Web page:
For over 30 years there has been interest in how young people's, particularly girls', images of scientists, technologists, engineers and mathematicians (STEM) are constructed. Studies have examined how children's views of science and scientists develop as they grow up and why girls' (and boys') participation in school science declines with age (See, for example, Murphy and Whitelegg, 2006). Key factors include a decline in many girls' self belief in their abilities in science, particularly the physical sciences, as they grow older. In addition many girls reject the stereotypically masculine image of science and scientists as one that they could adopt for themselves. The images of STEM that some girls (and some boys) are uncomfortable with are still pervasive and do not evolve from the educational environment alone.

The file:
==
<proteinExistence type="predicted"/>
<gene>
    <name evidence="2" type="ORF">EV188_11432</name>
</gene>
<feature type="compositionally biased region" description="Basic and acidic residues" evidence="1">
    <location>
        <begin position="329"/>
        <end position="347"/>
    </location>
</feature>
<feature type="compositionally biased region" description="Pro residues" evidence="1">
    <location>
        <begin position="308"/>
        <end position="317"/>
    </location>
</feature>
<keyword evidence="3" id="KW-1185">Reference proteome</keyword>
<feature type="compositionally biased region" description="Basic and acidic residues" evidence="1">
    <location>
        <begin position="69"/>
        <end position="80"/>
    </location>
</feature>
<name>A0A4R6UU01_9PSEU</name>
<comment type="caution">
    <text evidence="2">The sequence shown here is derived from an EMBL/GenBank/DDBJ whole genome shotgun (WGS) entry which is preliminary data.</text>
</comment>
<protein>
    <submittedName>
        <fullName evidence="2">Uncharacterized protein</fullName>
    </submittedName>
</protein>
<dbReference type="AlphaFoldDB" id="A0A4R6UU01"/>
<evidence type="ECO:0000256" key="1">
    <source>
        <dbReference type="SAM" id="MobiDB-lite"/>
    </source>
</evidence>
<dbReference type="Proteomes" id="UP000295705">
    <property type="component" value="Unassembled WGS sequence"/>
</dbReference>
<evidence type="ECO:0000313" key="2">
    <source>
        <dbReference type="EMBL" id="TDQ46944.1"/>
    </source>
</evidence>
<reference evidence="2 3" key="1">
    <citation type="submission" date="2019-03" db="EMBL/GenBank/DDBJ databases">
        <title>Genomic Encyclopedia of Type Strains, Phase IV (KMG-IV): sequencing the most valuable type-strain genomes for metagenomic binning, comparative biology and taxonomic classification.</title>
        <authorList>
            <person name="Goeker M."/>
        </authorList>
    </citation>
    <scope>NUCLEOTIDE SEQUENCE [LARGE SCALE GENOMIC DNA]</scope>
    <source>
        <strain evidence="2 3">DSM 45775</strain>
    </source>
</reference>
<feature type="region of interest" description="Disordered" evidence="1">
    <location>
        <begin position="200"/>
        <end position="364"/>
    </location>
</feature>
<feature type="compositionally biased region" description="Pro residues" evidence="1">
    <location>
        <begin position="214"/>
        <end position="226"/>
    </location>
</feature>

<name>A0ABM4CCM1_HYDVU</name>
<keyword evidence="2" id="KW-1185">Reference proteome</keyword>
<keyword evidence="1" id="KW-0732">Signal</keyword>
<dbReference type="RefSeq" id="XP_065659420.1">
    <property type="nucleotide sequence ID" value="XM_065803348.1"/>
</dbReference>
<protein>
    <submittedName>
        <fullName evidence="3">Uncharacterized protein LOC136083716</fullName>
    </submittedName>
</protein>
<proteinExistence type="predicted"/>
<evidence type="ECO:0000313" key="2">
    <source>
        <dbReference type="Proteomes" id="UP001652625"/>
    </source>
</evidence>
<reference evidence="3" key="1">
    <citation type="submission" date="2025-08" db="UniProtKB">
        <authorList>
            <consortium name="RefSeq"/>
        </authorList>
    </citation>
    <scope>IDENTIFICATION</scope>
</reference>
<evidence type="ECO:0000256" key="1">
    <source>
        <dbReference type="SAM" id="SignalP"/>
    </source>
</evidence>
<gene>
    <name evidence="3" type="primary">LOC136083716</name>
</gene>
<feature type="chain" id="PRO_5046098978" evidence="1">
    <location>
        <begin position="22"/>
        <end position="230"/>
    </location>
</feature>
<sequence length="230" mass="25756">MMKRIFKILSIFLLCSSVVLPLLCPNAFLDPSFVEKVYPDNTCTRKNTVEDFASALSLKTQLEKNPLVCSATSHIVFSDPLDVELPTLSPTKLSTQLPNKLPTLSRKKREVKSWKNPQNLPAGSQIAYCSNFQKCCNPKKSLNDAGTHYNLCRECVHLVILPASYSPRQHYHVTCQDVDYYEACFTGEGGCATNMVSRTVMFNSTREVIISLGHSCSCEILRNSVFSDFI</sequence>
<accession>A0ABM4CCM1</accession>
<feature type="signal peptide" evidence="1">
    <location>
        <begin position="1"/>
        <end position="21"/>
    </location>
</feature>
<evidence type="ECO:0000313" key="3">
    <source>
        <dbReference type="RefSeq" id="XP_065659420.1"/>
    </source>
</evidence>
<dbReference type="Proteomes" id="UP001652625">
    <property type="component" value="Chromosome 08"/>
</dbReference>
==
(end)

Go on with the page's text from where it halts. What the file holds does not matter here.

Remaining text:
With this broader context in mind, the (In)visible Witnesses project looked beyond the school environment to investigate another potential sphere of influence on the development of children’s and young peoples’ understanding of the nature and value of STEM and the role it might play in their lives, that of the mass media, specifically children’s television.
The principle aims of the (In)visible Witnesses project, which was commissioned by UK Resource Centre for Women in Science, Engineering and Technology
(formerly UKRC, now WISE) are to:
Study the (re)construction of gendered representations of STEM on UK television, i.e. to investigate the continuing portrayal of established stereotypes of STEM and document the emergence of new images.
Investigate to what extent these images might have an effect on children and young people's perceptions of STEM